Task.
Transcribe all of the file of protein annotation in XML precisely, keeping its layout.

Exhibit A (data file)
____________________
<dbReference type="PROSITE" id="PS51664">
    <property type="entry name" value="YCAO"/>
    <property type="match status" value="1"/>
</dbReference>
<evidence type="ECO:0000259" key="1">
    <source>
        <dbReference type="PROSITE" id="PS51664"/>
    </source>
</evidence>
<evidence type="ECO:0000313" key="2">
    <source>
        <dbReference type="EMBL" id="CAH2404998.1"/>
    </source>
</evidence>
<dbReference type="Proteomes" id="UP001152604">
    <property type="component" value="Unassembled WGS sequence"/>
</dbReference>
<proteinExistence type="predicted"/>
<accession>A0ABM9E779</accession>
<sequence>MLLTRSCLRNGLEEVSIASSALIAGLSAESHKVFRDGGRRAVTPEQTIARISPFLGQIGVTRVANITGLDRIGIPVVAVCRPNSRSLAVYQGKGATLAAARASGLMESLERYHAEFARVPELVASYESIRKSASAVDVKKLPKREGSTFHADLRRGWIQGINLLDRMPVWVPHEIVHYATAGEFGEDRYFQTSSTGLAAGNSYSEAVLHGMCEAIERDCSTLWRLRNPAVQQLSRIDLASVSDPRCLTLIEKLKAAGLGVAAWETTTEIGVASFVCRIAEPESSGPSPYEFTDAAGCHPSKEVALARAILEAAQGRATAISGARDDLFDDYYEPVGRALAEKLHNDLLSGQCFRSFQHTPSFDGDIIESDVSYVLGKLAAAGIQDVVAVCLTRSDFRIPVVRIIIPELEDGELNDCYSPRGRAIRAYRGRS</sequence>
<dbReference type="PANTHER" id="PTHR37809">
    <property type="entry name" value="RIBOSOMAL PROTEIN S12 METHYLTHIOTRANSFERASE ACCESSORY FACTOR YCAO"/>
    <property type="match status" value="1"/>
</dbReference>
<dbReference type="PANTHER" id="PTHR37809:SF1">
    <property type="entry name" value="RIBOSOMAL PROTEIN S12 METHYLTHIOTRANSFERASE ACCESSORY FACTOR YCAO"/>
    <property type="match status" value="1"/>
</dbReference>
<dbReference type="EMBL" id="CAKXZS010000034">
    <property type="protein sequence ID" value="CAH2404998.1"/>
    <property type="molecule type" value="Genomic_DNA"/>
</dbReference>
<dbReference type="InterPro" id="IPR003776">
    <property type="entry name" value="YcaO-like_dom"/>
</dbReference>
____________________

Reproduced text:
<dbReference type="PROSITE" id="PS51664">
    <property type="entry name" value="YCAO"/>
    <property type="match status" value="1"/>
</dbReference>
<evidence type="ECO:0000259" key="1">
    <source>
        <dbReference type="PROSITE" id="PS51664"/>
    </source>
</evidence>
<evidence type="ECO:0000313" key="2">
    <source>
        <dbReference type="EMBL" id="CAH2404998.1"/>
    </source>
</evidence>
<dbReference type="Proteomes" id="UP001152604">
    <property type="component" value="Unassembled WGS sequence"/>
</dbReference>
<proteinExistence type="predicted"/>
<accession>A0ABM9E779</accession>
<sequence>MLLTRSCLRNGLEEVSIASSALIAGLSAESHKVFRDGGRRAVTPEQTIARISPFLGQIGVTRVANITGLDRIGIPVVAVCRPNSRSLAVYQGKGATLAAARASGLMESLERYHAEFARVPELVASYESIRKSASAVDVKKLPKREGSTFHADLRRGWIQGINLLDRMPVWVPHEIVHYATAGEFGEDRYFQTSSTGLAAGNSYSEAVLHGMCEAIERDCSTLWRLRNPAVQQLSRIDLASVSDPRCLTLIEKLKAAGLGVAAWETTTEIGVASFVCRIAEPESSGPSPYEFTDAAGCHPSKEVALARAILEAAQGRATAISGARDDLFDDYYEPVGRALAEKLHNDLLSGQCFRSFQHTPSFDGDIIESDVSYVLGKLAAAGIQDVVAVCLTRSDFRIPVVRIIIPELEDGELNDCYSPRGRAIRAYRGRS</sequence>
<dbReference type="PANTHER" id="PTHR37809">
    <property type="entry name" value="RIBOSOMAL PROTEIN S12 METHYLTHIOTRANSFERASE ACCESSORY FACTOR YCAO"/>
    <property type="match status" value="1"/>
</dbReference>
<dbReference type="PANTHER" id="PTHR37809:SF1">
    <property type="entry name" value="RIBOSOMAL PROTEIN S12 METHYLTHIOTRANSFERASE ACCESSORY FACTOR YCAO"/>
    <property type="match status" value="1"/>
</dbReference>
<dbReference type="EMBL" id="CAKXZS010000034">
    <property type="protein sequence ID" value="CAH2404998.1"/>
    <property type="molecule type" value="Genomic_DNA"/>
</dbReference>
<dbReference type="InterPro" id="IPR003776">
    <property type="entry name" value="YcaO-like_dom"/>
</dbReference>